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Retro Review: Journey’s End

Posted by Michelle - 03/12/10 at 12:12 pm


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Star Trek: The Next Generation

Season: 07 Episode: 20 (s07e20)

Original US airdate: 03/28/1994

On a mission to relocate a group of Native American settlers from a planet ceded to the Cardassians, Wesley Crusher decides to leave Starfleet.

Plot Summary: Admiral Nechayev comes aboard the Enterprise to tell Picard that, due to a new treaty with the Cardassians that has created a demilitarized zone, the colonists on the planet Dorvan V must be removed and resettled. Picard observes that the inhabitants are Indians from North America who spent centuries looking for a homeland after being forced off their lands on Earth, but Nechayev says that there is no choice to maintain the fragile peace with the Cardassians. Meanwhile, Wesley Crusher arrives aboard the Enterprise for a visit, but is sullen to his mother and rude to LaForge. While the tribal council tells Picard that they will not leave Dorvan V, an Indian named Lakanta tells Wesley that he saw Wesley in a vision quest and believes that Wesley himself should seek a vision of his future. Because he has been unhappy at the Academy, Wesley agrees, and sees a vision of his father, who says that Wesley has reached the end of his present journey and should not follow Jack Crusher’s path any further. While Wesley becomes angry at the Enterprise crew’s orders to remove the Indians against their will, Picard learns from elder tribal member Anthwara that a Picard ancestor was involved in the slaughter of Native Americans in New Mexico and that Anthwara believes Picard has been sent not to fulfill Starfleet’s evacuation order but to make amends. When a group of Cardassians beams down to begin a survey of the planet, Picard reminds them that the Indians are under Starfleet protection and asks them not to make a difficult situation worse. When Wesley finds Worf beginning preparations to beam the Indians to the Enterprise without their knowledge, he warns the Indians. Since Picard is furious, telling Wesley that as long as he wears the uniform he must obey Starfleet orders, Wesley promptly resigns from Starfleet. Beverly Crusher is concerned but tells her son that the Traveler once said Wesley was destined for a more extraordinary path. When he returns to Dorvan V to find the Cardassians and settlers pulling weapons on one another, Wesley is able to freeze time, at which moment the Traveler appears to tell him that he has taken the first step toward life on another plane of existence. Picard persuades Evek to allow the Indians to remain on Dorvan V under Cardassian control, telling the settlers that they will no longer be Federation citizens if they choose to stay. Wesley stays with them to study their vision quests.

Analysis: I understand the practical reasons for writing “Journey’s End,” which simultaneously wraps up Wesley Crusher’s long dramatic arc and begins a new one involving the Cardassians, the Federation, and the group of displaced resisters who will become known as the Maquis. The resentment over the seemingly arbitrary redrawing of boundaries and handing over of planets to the Cardassians for a peace that few believe will hold creates the foundation of drama for the next several seasons of Deep Space Nine and Voyager, leading to some of Star Trek’s finest episodes; I’m certainly not sorry that it happened, nor that the writers decided finally to address the Traveler’s prediction that Wesley would become a prodigy far surpassing the abilities of other humans. Yet “Journey’s End” is a clumsy, uneven episode in which both Native American descendants and human potential are treated with condescension and cliches, as if the writers couldn’t really be bothered to spend the time on the sort of historical research they claim the Indians value so highly. Wesley leaves in a cloud of mumbo-jumbo that seems like the antithesis of what Star Trek stands for, in a decision that sounds both rash and immature. It’s neither an auspicious send-off for a character who, admittedly, was as loathed as liked by fans, nor a promising beginning to a situation that the franchise is depending upon to spark conflict and draw in viewers for its two new TV shows.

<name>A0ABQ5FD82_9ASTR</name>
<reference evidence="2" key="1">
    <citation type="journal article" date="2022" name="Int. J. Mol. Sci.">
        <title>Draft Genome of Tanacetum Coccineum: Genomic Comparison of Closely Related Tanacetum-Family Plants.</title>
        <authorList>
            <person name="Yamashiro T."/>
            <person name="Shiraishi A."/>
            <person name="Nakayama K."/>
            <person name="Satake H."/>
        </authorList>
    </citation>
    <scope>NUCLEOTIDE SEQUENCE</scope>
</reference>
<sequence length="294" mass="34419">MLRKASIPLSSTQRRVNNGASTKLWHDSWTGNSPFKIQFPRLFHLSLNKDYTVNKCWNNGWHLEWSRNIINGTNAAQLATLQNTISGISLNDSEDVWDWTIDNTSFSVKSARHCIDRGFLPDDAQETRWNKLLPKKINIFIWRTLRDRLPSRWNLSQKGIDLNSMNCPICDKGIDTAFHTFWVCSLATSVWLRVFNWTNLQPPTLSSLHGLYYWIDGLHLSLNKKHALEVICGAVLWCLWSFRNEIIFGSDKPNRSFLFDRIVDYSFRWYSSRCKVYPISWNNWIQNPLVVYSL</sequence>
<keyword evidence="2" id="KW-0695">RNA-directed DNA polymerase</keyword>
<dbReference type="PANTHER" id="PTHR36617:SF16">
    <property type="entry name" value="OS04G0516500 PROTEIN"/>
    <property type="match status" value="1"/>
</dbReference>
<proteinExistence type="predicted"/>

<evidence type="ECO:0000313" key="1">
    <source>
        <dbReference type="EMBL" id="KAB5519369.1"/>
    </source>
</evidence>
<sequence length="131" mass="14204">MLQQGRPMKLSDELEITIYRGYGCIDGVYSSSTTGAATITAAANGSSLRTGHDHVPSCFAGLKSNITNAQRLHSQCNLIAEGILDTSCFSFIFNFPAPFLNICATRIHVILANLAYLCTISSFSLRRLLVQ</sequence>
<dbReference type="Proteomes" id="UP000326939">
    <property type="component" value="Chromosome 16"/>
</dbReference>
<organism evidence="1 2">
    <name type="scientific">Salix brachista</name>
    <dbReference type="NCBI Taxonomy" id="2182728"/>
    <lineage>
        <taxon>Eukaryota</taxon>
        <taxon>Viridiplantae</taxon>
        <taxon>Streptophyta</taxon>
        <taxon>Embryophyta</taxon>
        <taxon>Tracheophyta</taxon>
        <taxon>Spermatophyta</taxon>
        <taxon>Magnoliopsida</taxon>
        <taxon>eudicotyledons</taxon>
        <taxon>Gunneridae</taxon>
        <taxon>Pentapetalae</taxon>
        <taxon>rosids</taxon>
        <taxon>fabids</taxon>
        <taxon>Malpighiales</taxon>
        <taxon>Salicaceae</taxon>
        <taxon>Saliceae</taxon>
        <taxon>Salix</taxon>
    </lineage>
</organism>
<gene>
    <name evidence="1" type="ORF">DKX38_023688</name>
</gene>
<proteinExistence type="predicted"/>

Even as a longtime fan, I didn’t understand what had supposedly happened during the Cardassian War until long after the fact, in Pocket Books’ novels which aren’t even considered canon. The rise of the Cardassians as the archenemy of the Federation must have been even more vexing for casual viewers. We heard about atrocities as far back as “The Wounded,” but we never got an explanation of whether there had been a declared war, a series of border skirmishes, a conflict where the official governments routinely blamed rogue factions for attacks on civilians; we never had an explanation of why, if the Federation had been at war with Cardassia, they weren’t more involved in the plight of the Bajorans before the discovery of the wormhole; we never received any retrofitting of the Cardassians into the rich fictional history of the Klingons, Romulans, Ferengi, etc. So it’s difficult from the start of “Journey’s End” to take Nechayev at her word when she tells Picard that uprooting and resettling various Federation colonists is the only way to maintain the peace with this deadly enemy. Picard isn’t much persuaded and the Indians don’t buy it for a second, which makes Starfleet look naive at best, downright stupid at worst. No wonder Wesley is thinking about leaving. The Native Americans claim they settled on this particular planet because the mountains and rivers spoke to them – their beliefs are written as a mess of tradition that comes across as both ignorant and patronizing on the part of the writers – but I can’t help wondering about the policies that drove them so far out in the first place, to a planet that must have been on the border of Cardassian space long before it was swallowed up into the Cardassian Empire itself. Did these people really feel so uncomfortable within the Federation that moving to the Cardassian border seemed like a good idea? That fact and the ease with which the Cardassians agree to let them stay suggests that we’re only getting a bit of the full picture, which remains maddeningly elusive all through the next war.